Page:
Feeling like an arid desert in your nether regions? Vaginal dryness is a common condition for a number of reasons, but it's rarely a hot topic at the dinner table. The condition is usually associated with the menopause, but around 17 per cent of women aged 18 to 50 will also experience vaginal dryness at some point.
We speak to Dr Karen Morton a gynaecologist and obstetrician, and Krystal Woodbridge, a psychosexual therapist at the College of Sexual Relationship Therapists (COSRT) about managing and overcoming vaginal dryness:
1. Vaginas produce two types of lubrication
It's a little known fact that vaginas produce two separate types of natural lubrication. One is for everyday maintenance and is produced by the glands on the surface of the cervix and the natural dampness of the vaginal wall. This slightly acidic moisture helps to keep the vaginal area clean, preventing infections such as thrush, while removing dead cells.
The other occurs when you become aroused. According to Morton, the Bartholin glands at the entrance of the vagina release a slippery mucus and the vaginal walls become even wetter, providing the extra lubrication needed to make sexual intercourse pleasurable.
2. Vaginas change during the menopause
During the menopause, many women experience changes in the vagina including blood supply, support, elasticity, sensitivity, lubrication and responsiveness, thanks to the decrease in the female hormone oestrogen.
'After the menopause, the pinkness, juiciness and waviness of the vaginal tissue diminishes, and it can start to look more like the skin on the back of your hand,' says Morton. 'If there's no lubrication, your vagina will feel dry and stiff, and sex can feel a bit like rubbing with sandpaper.'
Oestrogen also helps maintain a healthy ecosystem in your vagina. 'So, if there's a lack of moisture, the ecosystem may become disturbed and women may become more prone to an overgrowth of unhealthy germs,' says Morton. 'For example, bacterial vaginosis (BV), thrush and urinary tract infections (UTIs) can be more common.'
3. Many factors impact vaginal dryness
The menopause isn't the only cause of vaginal dryness. 'Anything that basically affects the hormone levels can temporarily cause vaginal dryness, such as childbirth and breastfeeding,' says Woodbridge.
'Anxiety and stress, the contraceptive pill or injection, some types of medication (antidepressants and antihistamines), chemotherapy and radiotherapy and of course, not being sufficiently aroused before sex can all contribute to vaginal dryness.
4. Vaginal dryness and your sex life
When it comes to being intimate, vaginal dryness can seriously impact your sex life. Penetration or even touching can feel uncomfortable and painful due to the dryness and thinning of the vaginal tissue. 'When sex starts to hurt, why would you want to do it? This of course has a massive impact on your sex life, your relationship and happiness in general' says Morton.
According to Woodbridge, if there are sexual intimacy problems, there may be linked to other problems. 'Quite often if the sex isn't there, people become disconnected. You shouldn't have to grin and bear it if sex is painful just to keep your partner happy, so it's really important to talk about it,' she says.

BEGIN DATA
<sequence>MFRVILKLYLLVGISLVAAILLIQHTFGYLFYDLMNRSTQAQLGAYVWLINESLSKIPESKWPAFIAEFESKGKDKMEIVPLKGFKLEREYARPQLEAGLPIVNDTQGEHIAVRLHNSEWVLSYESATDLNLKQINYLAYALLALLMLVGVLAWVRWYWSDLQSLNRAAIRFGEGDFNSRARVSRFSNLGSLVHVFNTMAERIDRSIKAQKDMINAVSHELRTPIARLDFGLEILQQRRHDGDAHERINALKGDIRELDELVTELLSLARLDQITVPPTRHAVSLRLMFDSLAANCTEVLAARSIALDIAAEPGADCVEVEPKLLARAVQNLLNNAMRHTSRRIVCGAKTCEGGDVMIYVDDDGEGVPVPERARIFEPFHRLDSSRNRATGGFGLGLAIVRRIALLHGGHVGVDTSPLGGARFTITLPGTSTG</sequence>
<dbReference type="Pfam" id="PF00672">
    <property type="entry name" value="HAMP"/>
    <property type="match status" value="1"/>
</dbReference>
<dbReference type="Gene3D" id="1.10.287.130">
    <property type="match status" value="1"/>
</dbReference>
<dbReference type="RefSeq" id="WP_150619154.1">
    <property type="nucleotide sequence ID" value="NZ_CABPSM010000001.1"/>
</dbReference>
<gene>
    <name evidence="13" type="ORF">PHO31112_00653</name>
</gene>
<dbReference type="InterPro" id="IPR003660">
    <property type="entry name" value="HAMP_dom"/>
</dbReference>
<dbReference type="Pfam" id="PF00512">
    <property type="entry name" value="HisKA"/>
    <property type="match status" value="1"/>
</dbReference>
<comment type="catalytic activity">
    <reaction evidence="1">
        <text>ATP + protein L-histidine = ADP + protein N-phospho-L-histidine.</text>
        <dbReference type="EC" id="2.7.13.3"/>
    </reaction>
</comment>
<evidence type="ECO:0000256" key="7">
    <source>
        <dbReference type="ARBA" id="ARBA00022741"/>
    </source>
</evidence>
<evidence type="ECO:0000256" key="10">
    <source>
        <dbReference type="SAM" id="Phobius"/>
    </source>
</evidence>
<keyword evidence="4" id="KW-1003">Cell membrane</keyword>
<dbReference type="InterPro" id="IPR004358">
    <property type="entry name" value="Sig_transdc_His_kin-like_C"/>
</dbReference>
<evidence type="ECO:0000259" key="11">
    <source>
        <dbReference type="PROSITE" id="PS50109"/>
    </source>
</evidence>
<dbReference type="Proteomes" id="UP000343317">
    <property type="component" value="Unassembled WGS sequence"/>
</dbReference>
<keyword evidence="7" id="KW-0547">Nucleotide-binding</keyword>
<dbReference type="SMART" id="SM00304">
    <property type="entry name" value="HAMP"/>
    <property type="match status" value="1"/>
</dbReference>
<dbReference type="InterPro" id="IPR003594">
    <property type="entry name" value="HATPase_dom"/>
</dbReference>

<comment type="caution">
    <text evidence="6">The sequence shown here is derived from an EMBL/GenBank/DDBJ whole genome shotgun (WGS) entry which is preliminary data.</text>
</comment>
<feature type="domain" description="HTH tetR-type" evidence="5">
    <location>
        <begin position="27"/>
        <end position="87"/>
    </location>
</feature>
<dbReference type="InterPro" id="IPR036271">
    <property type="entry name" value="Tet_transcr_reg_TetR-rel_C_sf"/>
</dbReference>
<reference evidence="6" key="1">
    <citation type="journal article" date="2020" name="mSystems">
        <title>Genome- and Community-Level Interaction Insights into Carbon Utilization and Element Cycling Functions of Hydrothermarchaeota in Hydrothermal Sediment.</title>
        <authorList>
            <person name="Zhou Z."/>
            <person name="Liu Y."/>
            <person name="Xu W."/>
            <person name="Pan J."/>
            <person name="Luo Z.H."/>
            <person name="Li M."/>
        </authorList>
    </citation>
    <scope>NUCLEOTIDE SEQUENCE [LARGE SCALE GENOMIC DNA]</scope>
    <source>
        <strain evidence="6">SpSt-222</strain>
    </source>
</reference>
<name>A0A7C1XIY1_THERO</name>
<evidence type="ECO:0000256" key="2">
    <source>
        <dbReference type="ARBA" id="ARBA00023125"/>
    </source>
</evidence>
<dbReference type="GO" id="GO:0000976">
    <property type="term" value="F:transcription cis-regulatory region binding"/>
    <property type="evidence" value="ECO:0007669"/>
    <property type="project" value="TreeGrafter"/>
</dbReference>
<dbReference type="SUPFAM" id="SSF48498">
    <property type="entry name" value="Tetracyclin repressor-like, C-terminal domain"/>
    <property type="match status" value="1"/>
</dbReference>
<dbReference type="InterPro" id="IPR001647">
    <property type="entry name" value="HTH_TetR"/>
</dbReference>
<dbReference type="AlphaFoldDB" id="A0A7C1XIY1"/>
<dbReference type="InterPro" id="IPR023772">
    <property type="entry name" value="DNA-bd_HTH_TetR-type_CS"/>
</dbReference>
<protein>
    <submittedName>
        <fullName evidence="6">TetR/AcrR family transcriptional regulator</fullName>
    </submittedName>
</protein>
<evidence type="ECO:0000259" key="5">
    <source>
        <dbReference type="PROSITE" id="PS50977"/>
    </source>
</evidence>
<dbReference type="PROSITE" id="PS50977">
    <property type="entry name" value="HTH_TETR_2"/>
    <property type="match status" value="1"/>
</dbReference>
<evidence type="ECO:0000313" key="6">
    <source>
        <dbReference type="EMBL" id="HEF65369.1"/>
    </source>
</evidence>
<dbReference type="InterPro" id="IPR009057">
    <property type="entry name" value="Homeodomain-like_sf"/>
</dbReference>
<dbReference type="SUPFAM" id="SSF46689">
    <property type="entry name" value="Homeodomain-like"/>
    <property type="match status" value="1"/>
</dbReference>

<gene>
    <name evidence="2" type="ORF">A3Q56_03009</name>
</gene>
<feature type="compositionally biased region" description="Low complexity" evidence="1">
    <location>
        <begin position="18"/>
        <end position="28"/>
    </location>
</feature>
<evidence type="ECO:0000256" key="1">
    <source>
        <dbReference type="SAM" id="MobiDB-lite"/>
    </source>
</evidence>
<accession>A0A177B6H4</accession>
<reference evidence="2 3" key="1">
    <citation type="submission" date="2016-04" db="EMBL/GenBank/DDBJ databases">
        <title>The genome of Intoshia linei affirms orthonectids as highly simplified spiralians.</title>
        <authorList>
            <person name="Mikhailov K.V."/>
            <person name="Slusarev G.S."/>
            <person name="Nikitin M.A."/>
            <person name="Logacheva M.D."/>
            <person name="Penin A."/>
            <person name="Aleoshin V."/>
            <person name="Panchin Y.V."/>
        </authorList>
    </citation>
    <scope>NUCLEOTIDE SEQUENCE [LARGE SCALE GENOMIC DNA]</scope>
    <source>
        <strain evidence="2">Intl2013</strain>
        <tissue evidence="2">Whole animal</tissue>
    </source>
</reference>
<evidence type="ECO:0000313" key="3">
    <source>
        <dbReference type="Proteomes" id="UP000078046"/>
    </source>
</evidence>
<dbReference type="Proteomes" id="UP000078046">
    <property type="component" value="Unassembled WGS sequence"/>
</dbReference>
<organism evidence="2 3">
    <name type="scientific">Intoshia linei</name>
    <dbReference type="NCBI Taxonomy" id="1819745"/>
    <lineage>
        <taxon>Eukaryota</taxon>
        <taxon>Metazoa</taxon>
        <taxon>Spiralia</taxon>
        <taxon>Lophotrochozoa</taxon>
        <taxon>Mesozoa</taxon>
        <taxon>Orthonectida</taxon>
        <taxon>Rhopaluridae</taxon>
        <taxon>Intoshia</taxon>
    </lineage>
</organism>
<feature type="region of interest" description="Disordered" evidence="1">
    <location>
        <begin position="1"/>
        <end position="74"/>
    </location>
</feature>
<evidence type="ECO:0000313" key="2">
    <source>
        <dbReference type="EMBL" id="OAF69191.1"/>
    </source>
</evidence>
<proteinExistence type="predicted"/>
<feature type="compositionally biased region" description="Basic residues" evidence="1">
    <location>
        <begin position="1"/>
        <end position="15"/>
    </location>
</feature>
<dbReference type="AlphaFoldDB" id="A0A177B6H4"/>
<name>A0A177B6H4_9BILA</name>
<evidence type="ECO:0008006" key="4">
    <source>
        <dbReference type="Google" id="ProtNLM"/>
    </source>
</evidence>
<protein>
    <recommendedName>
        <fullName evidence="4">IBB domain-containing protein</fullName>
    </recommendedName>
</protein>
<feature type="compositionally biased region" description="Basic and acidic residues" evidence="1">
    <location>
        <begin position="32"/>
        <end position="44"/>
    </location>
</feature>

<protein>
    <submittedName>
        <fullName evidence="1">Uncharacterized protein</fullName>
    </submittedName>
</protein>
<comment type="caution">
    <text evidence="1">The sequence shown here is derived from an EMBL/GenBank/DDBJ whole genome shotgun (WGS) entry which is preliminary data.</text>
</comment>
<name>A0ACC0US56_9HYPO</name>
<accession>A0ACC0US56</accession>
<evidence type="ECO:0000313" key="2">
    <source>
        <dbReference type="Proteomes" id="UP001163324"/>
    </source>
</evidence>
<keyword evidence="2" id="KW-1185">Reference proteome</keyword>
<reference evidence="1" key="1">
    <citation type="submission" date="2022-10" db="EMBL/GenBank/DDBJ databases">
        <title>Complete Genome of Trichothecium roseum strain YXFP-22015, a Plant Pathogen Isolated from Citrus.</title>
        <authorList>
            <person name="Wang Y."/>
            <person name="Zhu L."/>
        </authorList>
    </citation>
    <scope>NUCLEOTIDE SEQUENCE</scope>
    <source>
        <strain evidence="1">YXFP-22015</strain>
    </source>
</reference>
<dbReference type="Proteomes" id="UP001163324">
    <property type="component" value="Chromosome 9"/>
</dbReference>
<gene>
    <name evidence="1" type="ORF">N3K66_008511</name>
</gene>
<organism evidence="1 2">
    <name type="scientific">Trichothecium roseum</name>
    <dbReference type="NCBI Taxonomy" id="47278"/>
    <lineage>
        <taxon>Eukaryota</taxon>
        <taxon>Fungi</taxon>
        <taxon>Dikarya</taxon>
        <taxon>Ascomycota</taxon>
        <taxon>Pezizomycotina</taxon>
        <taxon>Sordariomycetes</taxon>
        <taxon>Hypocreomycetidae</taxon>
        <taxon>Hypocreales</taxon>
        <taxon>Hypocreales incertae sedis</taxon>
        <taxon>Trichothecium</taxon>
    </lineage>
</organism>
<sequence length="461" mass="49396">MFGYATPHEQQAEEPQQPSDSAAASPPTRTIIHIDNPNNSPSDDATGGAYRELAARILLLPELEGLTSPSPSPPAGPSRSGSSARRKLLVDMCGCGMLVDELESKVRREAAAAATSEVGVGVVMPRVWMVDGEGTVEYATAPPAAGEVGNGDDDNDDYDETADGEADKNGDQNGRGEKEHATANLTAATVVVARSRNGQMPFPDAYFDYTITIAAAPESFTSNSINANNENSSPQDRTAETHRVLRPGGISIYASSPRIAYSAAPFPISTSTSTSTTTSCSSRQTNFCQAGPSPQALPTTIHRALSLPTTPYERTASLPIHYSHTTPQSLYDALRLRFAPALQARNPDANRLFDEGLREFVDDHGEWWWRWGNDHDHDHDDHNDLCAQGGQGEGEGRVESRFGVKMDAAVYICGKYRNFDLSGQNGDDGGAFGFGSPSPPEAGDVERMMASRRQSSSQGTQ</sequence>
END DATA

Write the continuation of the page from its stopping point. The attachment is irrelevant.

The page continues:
5. How to treat vaginal dryness
Reassuringly, for those who suffer with vaginal dryness, there are treatments available.
'If you're taking HRT, you shouldn't really need anything else,' says Morton. 'But if for one reason or the other you still experience dryness, you can give your vagina some nourishment using some oestrogen cream or a pessary, twice a week. This should be plenty to keep the tissue well-nourished, healthy and resistant to germs.'
And it isn't just the vagina that needs TLC. 'Sex can become very painful because the urethra (the tube that drains urine from the bladder), which has also become quite thin like the vaginal tissue, is being rubbed. This can lead to stinging when you pass urine. Oestrogen cream can help this,' she adds.
6. Don't be shy about lube
There are times in every woman's life when using lubricant can alleviate the unwelcome symptoms of dryness, and women shouldn't feel reluctant or embarrassed about it.
'You might want to try a vaginal moisturiser or lubricant to make sure you're fully lubricated before sex,' says Woodbridge. 'There's a massive choice out there now. I'd recommend using a silicone based lubricant as the water based one dries very quickly. If you suffer with thrush, I wouldn't use ones with glycerine in it, as this can upset the vaginal environment and cause irritation.'
7. Find the right sexual position
To get the best out of your sex life, it's important to find the most comfortable sexual position. Make sure you're really relaxed, aroused and using lots of lubricant beforehand, advises.
'Put a couple of pillows under the small of your back or under your bottom in missionary position, as this raises your pelvis up and makes entry easier,' says Woodbridge. 'Or doggy style can help because it changes the location of the pressure inside. If you're on top, it can help as you can control the pressure and the rhythm and look after you own comfort. So, it's about experimenting with what works and what doesn't.'
8. Don't suffer in silence
Whatever you do, remember you are not alone. 'It's really important to educate yourself about all the different options,' says Woodbridge. 'And don't be discouraged about going to speak to your GP or a gynaecologist.'
⚠️ If you notice any unusual symptoms, such as bleeding, an unusual discharge or smell, speak to your doctor.
Last updated: 09-10-19
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